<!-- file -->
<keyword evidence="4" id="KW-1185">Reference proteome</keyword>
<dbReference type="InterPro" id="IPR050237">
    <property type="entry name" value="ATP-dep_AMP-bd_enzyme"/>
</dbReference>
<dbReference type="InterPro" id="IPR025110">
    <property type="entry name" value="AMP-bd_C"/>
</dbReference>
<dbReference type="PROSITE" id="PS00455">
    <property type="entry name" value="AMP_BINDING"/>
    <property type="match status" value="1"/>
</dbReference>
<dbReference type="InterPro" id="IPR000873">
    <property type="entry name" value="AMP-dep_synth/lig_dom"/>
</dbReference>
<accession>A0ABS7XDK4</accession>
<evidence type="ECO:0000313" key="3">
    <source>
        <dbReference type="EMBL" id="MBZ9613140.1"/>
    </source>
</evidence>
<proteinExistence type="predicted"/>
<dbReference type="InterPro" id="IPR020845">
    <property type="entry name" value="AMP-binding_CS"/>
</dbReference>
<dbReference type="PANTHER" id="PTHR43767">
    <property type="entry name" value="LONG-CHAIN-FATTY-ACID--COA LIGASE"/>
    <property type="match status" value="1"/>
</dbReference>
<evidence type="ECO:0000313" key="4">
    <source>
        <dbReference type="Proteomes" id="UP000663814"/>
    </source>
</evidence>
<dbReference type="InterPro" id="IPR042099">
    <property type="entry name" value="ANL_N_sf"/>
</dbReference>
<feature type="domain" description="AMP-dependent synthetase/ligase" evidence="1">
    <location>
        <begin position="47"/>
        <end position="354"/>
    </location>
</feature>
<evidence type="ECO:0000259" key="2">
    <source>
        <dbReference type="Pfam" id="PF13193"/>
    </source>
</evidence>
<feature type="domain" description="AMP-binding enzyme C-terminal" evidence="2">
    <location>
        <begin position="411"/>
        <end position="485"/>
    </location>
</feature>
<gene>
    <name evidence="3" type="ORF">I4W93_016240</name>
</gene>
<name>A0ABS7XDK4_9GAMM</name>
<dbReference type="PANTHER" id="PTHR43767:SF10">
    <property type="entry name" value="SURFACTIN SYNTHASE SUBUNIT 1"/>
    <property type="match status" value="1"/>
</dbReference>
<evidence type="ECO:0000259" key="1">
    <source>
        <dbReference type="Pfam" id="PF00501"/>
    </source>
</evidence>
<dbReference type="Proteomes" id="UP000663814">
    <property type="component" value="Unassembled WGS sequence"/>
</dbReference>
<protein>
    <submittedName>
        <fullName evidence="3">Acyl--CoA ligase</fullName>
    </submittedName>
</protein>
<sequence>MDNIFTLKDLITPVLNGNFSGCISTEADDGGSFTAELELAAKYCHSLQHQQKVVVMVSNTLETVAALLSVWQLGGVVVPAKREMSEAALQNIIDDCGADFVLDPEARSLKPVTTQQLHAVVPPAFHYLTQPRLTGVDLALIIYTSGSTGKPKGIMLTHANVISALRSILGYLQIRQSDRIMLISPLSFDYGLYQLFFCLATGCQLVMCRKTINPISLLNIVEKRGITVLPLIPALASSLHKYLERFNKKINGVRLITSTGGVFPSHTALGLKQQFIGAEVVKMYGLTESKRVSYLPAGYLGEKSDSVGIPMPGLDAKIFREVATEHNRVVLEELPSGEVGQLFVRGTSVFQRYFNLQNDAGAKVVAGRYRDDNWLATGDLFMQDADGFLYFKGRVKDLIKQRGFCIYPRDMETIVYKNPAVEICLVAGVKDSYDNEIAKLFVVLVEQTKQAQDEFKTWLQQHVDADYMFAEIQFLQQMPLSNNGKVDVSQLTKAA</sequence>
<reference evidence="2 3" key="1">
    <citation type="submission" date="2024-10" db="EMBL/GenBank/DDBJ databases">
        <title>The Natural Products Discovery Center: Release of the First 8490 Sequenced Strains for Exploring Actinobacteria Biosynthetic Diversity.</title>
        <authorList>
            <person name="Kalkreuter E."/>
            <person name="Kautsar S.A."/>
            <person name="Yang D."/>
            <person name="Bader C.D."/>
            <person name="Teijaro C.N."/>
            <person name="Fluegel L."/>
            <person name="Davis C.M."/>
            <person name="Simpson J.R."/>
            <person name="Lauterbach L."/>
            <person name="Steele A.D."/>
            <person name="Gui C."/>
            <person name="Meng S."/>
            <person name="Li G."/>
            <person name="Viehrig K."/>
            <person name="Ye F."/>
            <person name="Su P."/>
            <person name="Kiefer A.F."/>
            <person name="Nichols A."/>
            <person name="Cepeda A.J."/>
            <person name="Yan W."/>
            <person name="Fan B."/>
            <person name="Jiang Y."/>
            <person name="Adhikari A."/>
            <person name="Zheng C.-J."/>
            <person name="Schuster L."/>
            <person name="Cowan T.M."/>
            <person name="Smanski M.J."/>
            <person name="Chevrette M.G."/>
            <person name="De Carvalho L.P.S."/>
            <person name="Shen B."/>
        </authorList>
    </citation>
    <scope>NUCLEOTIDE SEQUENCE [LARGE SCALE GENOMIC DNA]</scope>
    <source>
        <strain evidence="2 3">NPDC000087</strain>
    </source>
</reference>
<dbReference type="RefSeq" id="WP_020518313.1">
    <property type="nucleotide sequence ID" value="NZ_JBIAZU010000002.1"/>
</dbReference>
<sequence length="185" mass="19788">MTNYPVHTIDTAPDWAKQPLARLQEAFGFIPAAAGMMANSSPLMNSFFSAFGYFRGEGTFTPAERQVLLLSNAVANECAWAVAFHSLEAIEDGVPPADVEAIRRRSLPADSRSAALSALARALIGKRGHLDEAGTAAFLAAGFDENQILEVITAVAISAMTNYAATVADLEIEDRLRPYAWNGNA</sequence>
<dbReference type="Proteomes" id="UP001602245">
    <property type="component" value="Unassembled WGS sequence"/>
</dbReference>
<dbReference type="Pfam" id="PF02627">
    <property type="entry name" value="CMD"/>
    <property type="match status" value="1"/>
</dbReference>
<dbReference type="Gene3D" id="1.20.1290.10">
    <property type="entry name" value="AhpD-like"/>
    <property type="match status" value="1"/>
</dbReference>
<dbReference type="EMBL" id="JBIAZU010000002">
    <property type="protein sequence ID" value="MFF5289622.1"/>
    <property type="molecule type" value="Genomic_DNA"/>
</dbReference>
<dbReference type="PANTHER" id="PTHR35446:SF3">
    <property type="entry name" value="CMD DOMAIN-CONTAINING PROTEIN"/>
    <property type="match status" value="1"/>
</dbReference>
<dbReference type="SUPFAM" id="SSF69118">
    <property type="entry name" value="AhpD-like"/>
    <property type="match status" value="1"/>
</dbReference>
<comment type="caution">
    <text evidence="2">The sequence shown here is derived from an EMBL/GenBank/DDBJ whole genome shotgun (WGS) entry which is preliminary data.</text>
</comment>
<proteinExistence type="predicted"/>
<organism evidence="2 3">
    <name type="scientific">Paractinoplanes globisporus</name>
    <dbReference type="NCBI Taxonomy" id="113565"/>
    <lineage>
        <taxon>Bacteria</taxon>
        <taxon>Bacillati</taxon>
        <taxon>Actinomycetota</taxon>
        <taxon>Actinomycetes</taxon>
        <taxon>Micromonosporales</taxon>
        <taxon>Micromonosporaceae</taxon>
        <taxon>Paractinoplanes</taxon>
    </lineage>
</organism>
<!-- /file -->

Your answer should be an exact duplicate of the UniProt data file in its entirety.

<keyword evidence="4" id="KW-1185">Reference proteome</keyword>
<dbReference type="InterPro" id="IPR050237">
    <property type="entry name" value="ATP-dep_AMP-bd_enzyme"/>
</dbReference>
<dbReference type="InterPro" id="IPR025110">
    <property type="entry name" value="AMP-bd_C"/>
</dbReference>
<dbReference type="PROSITE" id="PS00455">
    <property type="entry name" value="AMP_BINDING"/>
    <property type="match status" value="1"/>
</dbReference>
<dbReference type="InterPro" id="IPR000873">
    <property type="entry name" value="AMP-dep_synth/lig_dom"/>
</dbReference>
<accession>A0ABS7XDK4</accession>
<evidence type="ECO:0000313" key="3">
    <source>
        <dbReference type="EMBL" id="MBZ9613140.1"/>
    </source>
</evidence>
<proteinExistence type="predicted"/>
<dbReference type="InterPro" id="IPR020845">
    <property type="entry name" value="AMP-binding_CS"/>
</dbReference>
<dbReference type="PANTHER" id="PTHR43767">
    <property type="entry name" value="LONG-CHAIN-FATTY-ACID--COA LIGASE"/>
    <property type="match status" value="1"/>
</dbReference>
<evidence type="ECO:0000313" key="4">
    <source>
        <dbReference type="Proteomes" id="UP000663814"/>
    </source>
</evidence>
<dbReference type="InterPro" id="IPR042099">
    <property type="entry name" value="ANL_N_sf"/>
</dbReference>
<feature type="domain" description="AMP-dependent synthetase/ligase" evidence="1">
    <location>
        <begin position="47"/>
        <end position="354"/>
    </location>
</feature>
<evidence type="ECO:0000259" key="2">
    <source>
        <dbReference type="Pfam" id="PF13193"/>
    </source>
</evidence>
<feature type="domain" description="AMP-binding enzyme C-terminal" evidence="2">
    <location>
        <begin position="411"/>
        <end position="485"/>
    </location>
</feature>
<gene>
    <name evidence="3" type="ORF">I4W93_016240</name>
</gene>
<name>A0ABS7XDK4_9GAMM</name>
<dbReference type="PANTHER" id="PTHR43767:SF10">
    <property type="entry name" value="SURFACTIN SYNTHASE SUBUNIT 1"/>
    <property type="match status" value="1"/>
</dbReference>
<evidence type="ECO:0000259" key="1">
    <source>
        <dbReference type="Pfam" id="PF00501"/>
    </source>
</evidence>
<dbReference type="Proteomes" id="UP000663814">
    <property type="component" value="Unassembled WGS sequence"/>
</dbReference>
<protein>
    <submittedName>
        <fullName evidence="3">Acyl--CoA ligase</fullName>
    </submittedName>
</protein>
<sequence>MDNIFTLKDLITPVLNGNFSGCISTEADDGGSFTAELELAAKYCHSLQHQQKVVVMVSNTLETVAALLSVWQLGGVVVPAKREMSEAALQNIIDDCGADFVLDPEARSLKPVTTQQLHAVVPPAFHYLTQPRLTGVDLALIIYTSGSTGKPKGIMLTHANVISALRSILGYLQIRQSDRIMLISPLSFDYGLYQLFFCLATGCQLVMCRKTINPISLLNIVEKRGITVLPLIPALASSLHKYLERFNKKINGVRLITSTGGVFPSHTALGLKQQFIGAEVVKMYGLTESKRVSYLPAGYLGEKSDSVGIPMPGLDAKIFREVATEHNRVVLEELPSGEVGQLFVRGTSVFQRYFNLQNDAGAKVVAGRYRDDNWLATGDLFMQDADGFLYFKGRVKDLIKQRGFCIYPRDMETIVYKNPAVEICLVAGVKDSYDNEIAKLFVVLVEQTKQAQDEFKTWLQQHVDADYMFAEIQFLQQMPLSNNGKVDVSQLTKAA</sequence>
<reference evidence="2 3" key="1">
    <citation type="submission" date="2024-10" db="EMBL/GenBank/DDBJ databases">
        <title>The Natural Products Discovery Center: Release of the First 8490 Sequenced Strains for Exploring Actinobacteria Biosynthetic Diversity.</title>
        <authorList>
            <person name="Kalkreuter E."/>
            <person name="Kautsar S.A."/>
            <person name="Yang D."/>
            <person name="Bader C.D."/>
            <person name="Teijaro C.N."/>
            <person name="Fluegel L."/>
            <person name="Davis C.M."/>
            <person name="Simpson J.R."/>
            <person name="Lauterbach L."/>
            <person name="Steele A.D."/>
            <person name="Gui C."/>
            <person name="Meng S."/>
            <person name="Li G."/>
            <person name="Viehrig K."/>
            <person name="Ye F."/>
            <person name="Su P."/>
            <person name="Kiefer A.F."/>
            <person name="Nichols A."/>
            <person name="Cepeda A.J."/>
            <person name="Yan W."/>
            <person name="Fan B."/>
            <person name="Jiang Y."/>
            <person name="Adhikari A."/>
            <person name="Zheng C.-J."/>
            <person name="Schuster L."/>
            <person name="Cowan T.M."/>
            <person name="Smanski M.J."/>
            <person name="Chevrette M.G."/>
            <person name="De Carvalho L.P.S."/>
            <person name="Shen B."/>
        </authorList>
    </citation>
    <scope>NUCLEOTIDE SEQUENCE [LARGE SCALE GENOMIC DNA]</scope>
    <source>
        <strain evidence="2 3">NPDC000087</strain>
    </source>
</reference>
<dbReference type="RefSeq" id="WP_020518313.1">
    <property type="nucleotide sequence ID" value="NZ_JBIAZU010000002.1"/>
</dbReference>
<sequence length="185" mass="19788">MTNYPVHTIDTAPDWAKQPLARLQEAFGFIPAAAGMMANSSPLMNSFFSAFGYFRGEGTFTPAERQVLLLSNAVANECAWAVAFHSLEAIEDGVPPADVEAIRRRSLPADSRSAALSALARALIGKRGHLDEAGTAAFLAAGFDENQILEVITAVAISAMTNYAATVADLEIEDRLRPYAWNGNA</sequence>
<dbReference type="Proteomes" id="UP001602245">
    <property type="component" value="Unassembled WGS sequence"/>
</dbReference>
<dbReference type="Pfam" id="PF02627">
    <property type="entry name" value="CMD"/>
    <property type="match status" value="1"/>
</dbReference>
<dbReference type="Gene3D" id="1.20.1290.10">
    <property type="entry name" value="AhpD-like"/>
    <property type="match status" value="1"/>
</dbReference>
<dbReference type="EMBL" id="JBIAZU010000002">
    <property type="protein sequence ID" value="MFF5289622.1"/>
    <property type="molecule type" value="Genomic_DNA"/>
</dbReference>
<dbReference type="PANTHER" id="PTHR35446:SF3">
    <property type="entry name" value="CMD DOMAIN-CONTAINING PROTEIN"/>
    <property type="match status" value="1"/>
</dbReference>
<dbReference type="SUPFAM" id="SSF69118">
    <property type="entry name" value="AhpD-like"/>
    <property type="match status" value="1"/>
</dbReference>
<comment type="caution">
    <text evidence="2">The sequence shown here is derived from an EMBL/GenBank/DDBJ whole genome shotgun (WGS) entry which is preliminary data.</text>
</comment>
<proteinExistence type="predicted"/>
<organism evidence="2 3">
    <name type="scientific">Paractinoplanes globisporus</name>
    <dbReference type="NCBI Taxonomy" id="113565"/>
    <lineage>
        <taxon>Bacteria</taxon>
        <taxon>Bacillati</taxon>
        <taxon>Actinomycetota</taxon>
        <taxon>Actinomycetes</taxon>
        <taxon>Micromonosporales</taxon>
        <taxon>Micromonosporaceae</taxon>
        <taxon>Paractinoplanes</taxon>
    </lineage>
</organism>